Tuesday, July 3, 2007

Explanations of some conditions.

These descriptions are from The Anxiety Disorders Clinic at St. Vincent's Hospital, Sydney. (Thank you!).

What is Cognitive Behaviour Therapy?
Although the details of treatment vary for different disorders, a number of features are common to most programs.

* Education about the nature and causes of anxiety and panic
* Techniques for managing the physical symptoms of anxiety and panic
* Techniques for managing anxious thoughts
* Graded exposure to previously feared or avoided situations

More detail about the different anxiety disorders and the structure of treatment programs is provided below.

Social Phobia
People with Social Phobia experience anxiety in a wide range of social situations, including talking to people in groups, talking to people in authority, meeting new people, and public speaking. The person with Social Phobia usually worries about appearing anxious, looking incompetent, or being seen to be inadequate in some way. Typically the person also worries that their physical symptoms of anxiety are visible (e.g. shaking, blushing, sweating) and that others will judge them harshly as a result.

The Social Phobia program is conducted in groups of 6 to 8 people and involves seven half-day (9am to 1pm) sessions over seven weeks, followed by one-month and three-month follow-ups.

Panic Disorder and Agoraphobia
Panic Disorder is characterised by intense overwhelming episodes of anxiety commonly referred to as panic attacks. During these attacks the person can experience a wide range of physical symptoms such as dizziness, pounding heart, breathlessness, sweating, shaking and nausea. The main feature of both Panic Disorder and Agoraphobia is a fear of these attacks, and a belief that during these attacks they are going to die, collapse, lose control or go crazy.Agoraphobia is also characterised by an avoidance of places and situations where panic attacks might occur.

The Panic Disorder program and the Agoraphobia program run for six and eight weeks, respectively, in groups of six to eight people. Both groups also have a follow-up session one month after treatment.

Obsessive Compulsive Disorder
People with OCD typically experience intrusive and unwanted thoughts, images or impulses which cause anxiety and distress (obsessions). These obsessions most commonly centre on themes of harm to oneself or others through contamination, negligence (e.g. forgetting to turn off the stove) or violence (e.g. images of killing a loved one).In response to these obsessions most sufferers develop compulsions which are designed to lessen their anxiety and prevent the dreaded event from occurring (e.g. washing, checking, counting and repeating actions or words).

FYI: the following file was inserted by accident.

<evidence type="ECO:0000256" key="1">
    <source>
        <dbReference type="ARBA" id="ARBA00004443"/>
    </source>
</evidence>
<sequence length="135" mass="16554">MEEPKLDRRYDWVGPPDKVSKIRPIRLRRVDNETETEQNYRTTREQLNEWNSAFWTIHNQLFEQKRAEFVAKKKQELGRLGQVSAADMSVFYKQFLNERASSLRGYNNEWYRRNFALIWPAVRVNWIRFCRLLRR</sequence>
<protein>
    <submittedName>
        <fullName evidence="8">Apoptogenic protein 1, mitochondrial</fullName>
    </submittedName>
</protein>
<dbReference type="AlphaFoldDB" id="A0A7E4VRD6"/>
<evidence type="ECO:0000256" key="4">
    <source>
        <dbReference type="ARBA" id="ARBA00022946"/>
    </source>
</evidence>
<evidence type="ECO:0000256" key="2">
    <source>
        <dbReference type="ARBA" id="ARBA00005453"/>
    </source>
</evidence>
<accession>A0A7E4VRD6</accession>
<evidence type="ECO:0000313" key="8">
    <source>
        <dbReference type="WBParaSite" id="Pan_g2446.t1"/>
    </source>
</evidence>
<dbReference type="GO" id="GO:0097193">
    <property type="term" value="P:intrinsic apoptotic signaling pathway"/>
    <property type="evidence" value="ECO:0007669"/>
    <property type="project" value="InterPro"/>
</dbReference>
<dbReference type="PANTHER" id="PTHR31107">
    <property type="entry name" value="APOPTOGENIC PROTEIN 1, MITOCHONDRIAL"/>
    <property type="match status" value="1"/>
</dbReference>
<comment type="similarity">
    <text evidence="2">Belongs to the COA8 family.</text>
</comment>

The OCD treatment program involves ten to fifteen individual sessions, with additional follow-up sessions. Each session lasts 30 minutes to one hour.

Generalised Anxiety Disorder
People with GAD experience long-standing and excessive worry about day-to-day concerns such as family, finances, work or illness. The person finds these worries very difficult to control and fears that they may not be able to cope if something goes wrong. The worry leads to a number of physical symptoms of anxiety including muscle tension, irritability, tiredness, disturbed sleep or concentration, and an inability to relax.

The GAD treatment program is conducted in groups and involves nine half-day sessions over nine weeks, with a follow-up session one and six months after treatment.

Body Dysmorphic Disorder
People with Body Dysmorphic Disorder experience anxiety and distress about a particular aspect of their appearance which they believe to be abnormal or unattractive. As a result of these concerns they often repeatedly check their appearance, ask others for reassurance, seek surgical interventions or attempt to camouflage the area so that others will not notice.

The Clinic conducts Body Dysmorphic Disorder treatment programs individually with weekly sessions for 15 weeks, and a follow-up session one month after treatment.

Suggested Reading

* Marks, I.M. (1978). Living With Fear. London: McGraw Hill.
* Andrews, G., Creamer M., Crino, R., Hunt, C., Lampe, L. & Page, A. (2002). The Treatment of Anxiety Disorders. Cambridge: Cambridge University Press.
* Andrews, G. & Moran, C. (1988). Exposure treatment of agoraphobia with panic attacks: Are drugs essential? In I Hand and H-U Wittchen (Eds.), Panic and Phobias II. Heidelberg: Springer-Verlag, pp. 89-99.
* Mattick, R.P., Peters, L. & Clarke, J.C. (1989). Exposure and cognitive restructuring for social phobia. Behavior Therapy, 20, 3-23.
* The Quality Assurance Project. (1985). Treatment outlines for the management of (a) anxiety states and (b) obsessive compulsive disorders. Australian and New Zealand Journal of Psychiatry, 19, 138-151, 240-253.
* March, J.S. (1990). The nosology of post traumatic stress disorder. Journal of Anxiety Disorders, 4, 61-82.

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